Because ultimately, this ruling allowing Plan B One Step to be available over-the-counter for women of all ages makes no sense to me at all. As a matter of fact, I think it’s highly dangerous.
Currently, women younger than the age of 17 cannot purchase Plan B without a prescription from their doctor. But if this ruling stands, any young child – as young as 12 or 13 years of age – is eligible to buy this medication without any restrictions or getting advice from a physician, a pharmacist, and more importantly, from their parents.
I mean, a school nurse can’t even give an aspirin without parental consent, and yet a federal judge says it’s okay for a 13-year-old to get emergency contraception without anyone saying anything about it? That’s absurd.
It was not that long ago that these types of hormonal contraceptive pills were given under medical prescription only – because these are real hormones with real side effects. Yes, I understand that the complication rates are minimal, and I was okay with the FDA making this an over-the-counter product. But I’m certainly not okay with allowing a young child to have access to these medicines.
First of all, how is a 13-year-old girl supposed to tell the difference between emergency contraception and birth control? In other words, Plan B is only to be used in case of an emergency, in which you may feel as if your regular form of birth control failed and there was a window of time when you may have gotten pregnant.
Birth control is more of a lifestyle choice, which involves taking birth control pills every single day. This effectively prevents ovulation, which ultimately yields the medication’s contraceptive effects. Even with all these differences, there are still many college kids today who do not plan out proper birth control strategies, but rely on this emergency contraceptive pill every time they have unprotected sex. This is not how it was intended to be used, and if older women can’t understand how to use it, it’s going to be even harder for younger teenagers.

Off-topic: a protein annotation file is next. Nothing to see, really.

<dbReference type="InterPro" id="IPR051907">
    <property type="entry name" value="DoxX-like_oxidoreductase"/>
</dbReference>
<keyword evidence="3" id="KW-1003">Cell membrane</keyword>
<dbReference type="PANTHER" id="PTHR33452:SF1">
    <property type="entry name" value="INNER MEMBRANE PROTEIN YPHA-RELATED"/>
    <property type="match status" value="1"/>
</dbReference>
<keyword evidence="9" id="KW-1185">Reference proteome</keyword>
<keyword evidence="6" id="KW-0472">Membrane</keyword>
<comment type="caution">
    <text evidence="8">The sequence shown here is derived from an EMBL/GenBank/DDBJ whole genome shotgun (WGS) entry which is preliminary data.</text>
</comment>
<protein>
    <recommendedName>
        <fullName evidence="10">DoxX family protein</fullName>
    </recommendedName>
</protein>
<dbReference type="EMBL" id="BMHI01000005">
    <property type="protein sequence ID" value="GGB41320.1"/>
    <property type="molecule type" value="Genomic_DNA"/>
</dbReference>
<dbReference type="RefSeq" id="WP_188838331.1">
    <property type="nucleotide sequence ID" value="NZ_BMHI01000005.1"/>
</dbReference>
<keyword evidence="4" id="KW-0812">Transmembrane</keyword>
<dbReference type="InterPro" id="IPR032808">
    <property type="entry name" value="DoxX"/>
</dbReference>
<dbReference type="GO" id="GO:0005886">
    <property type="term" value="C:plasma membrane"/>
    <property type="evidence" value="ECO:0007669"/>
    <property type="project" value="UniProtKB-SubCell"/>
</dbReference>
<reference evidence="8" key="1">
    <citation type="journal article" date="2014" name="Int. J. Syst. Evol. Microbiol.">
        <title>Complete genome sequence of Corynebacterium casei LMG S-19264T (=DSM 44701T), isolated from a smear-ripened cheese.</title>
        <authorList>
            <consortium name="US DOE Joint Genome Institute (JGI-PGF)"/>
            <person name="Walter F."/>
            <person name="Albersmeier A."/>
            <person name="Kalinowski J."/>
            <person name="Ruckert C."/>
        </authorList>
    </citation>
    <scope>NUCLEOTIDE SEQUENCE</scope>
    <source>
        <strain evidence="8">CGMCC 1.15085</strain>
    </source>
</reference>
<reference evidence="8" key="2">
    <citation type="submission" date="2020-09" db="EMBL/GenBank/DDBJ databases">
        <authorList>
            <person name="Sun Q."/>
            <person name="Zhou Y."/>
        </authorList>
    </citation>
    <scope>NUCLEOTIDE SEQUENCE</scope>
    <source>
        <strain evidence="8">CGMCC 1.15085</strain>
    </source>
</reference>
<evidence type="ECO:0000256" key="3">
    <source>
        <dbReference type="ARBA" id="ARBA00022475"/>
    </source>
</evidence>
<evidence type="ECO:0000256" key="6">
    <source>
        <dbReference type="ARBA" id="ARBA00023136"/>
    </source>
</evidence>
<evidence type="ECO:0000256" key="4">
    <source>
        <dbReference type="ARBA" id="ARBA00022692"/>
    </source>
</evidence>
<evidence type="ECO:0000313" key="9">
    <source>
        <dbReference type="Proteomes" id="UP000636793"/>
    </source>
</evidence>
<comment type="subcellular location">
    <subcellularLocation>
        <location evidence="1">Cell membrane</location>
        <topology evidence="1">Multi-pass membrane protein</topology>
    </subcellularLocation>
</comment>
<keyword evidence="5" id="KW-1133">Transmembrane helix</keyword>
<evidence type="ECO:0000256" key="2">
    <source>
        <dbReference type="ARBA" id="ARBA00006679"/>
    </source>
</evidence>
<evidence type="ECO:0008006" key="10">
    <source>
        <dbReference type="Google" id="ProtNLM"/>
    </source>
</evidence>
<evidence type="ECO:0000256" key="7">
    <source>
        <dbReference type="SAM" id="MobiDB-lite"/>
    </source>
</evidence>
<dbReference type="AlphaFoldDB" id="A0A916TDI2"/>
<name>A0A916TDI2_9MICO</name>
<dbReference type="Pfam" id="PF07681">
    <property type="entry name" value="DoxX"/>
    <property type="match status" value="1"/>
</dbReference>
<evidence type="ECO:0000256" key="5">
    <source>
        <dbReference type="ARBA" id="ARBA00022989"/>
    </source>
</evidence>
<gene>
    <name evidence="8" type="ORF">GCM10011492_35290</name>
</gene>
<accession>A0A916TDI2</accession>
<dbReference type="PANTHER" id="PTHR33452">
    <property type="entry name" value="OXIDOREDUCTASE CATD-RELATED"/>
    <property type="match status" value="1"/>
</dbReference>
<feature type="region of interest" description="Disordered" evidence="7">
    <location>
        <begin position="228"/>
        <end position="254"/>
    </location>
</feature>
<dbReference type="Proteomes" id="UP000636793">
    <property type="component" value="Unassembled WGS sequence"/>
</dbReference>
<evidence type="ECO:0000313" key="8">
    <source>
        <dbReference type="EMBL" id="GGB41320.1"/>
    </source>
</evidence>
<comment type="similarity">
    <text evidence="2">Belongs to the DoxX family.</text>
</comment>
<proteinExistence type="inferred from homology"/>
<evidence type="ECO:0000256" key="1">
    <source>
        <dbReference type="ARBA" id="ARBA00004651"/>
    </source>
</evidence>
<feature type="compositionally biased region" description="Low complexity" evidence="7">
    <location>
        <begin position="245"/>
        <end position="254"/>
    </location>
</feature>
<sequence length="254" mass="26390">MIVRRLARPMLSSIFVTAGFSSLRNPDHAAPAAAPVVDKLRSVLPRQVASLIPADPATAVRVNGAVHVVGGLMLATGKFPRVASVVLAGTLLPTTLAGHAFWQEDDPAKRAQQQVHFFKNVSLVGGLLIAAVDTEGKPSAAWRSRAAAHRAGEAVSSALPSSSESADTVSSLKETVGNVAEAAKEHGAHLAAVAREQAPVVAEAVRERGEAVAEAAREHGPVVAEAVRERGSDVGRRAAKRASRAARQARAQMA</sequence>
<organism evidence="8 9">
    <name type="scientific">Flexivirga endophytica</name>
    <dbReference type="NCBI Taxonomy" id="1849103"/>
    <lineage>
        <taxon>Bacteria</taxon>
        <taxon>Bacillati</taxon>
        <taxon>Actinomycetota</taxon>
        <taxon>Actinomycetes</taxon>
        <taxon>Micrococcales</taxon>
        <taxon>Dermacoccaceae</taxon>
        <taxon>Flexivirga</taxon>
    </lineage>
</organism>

There are side effects with Plan B, which include nausea, headaches and menstrual changes. While menstrual change in a 13- or 14-year-old girl is very common, if you introduce Plan B into the equation, it could make the effects even worse. Plan B can stop a period from happening all together, or prompt a lengthy menstrual cycle – which has complications unto itself.
And by the way, emergency contraception is not 100 percent effective. Effectiveness ranges anywhere between 89 to 94 percent. And for people who use this type of emergency contraception, if they don’t get their period after three or four weeks, they better do a pregnancy test, because you may not have taken it during the indicated window – and you may very well be pregnant.
Given all of this information, you mean to tell me a child of 13 is going to have that maturity to deal with these types of protocols? I think not. What this ruling is doing is placing young girls in danger, not only due to the potential issues that can arise from using emergency contraception, but also because of what it teaches them – or more specifically – what it doesn’t. It teaches them nothing about protecting themselves from sexually transmitted diseases, nothing about the strong values of sex education and nothing about respecting their bodies.
So to this judge, I say: stop practicing medicine, just as I don’t practice law. I hope the FDA makes the right decision and pushes back on this ruling.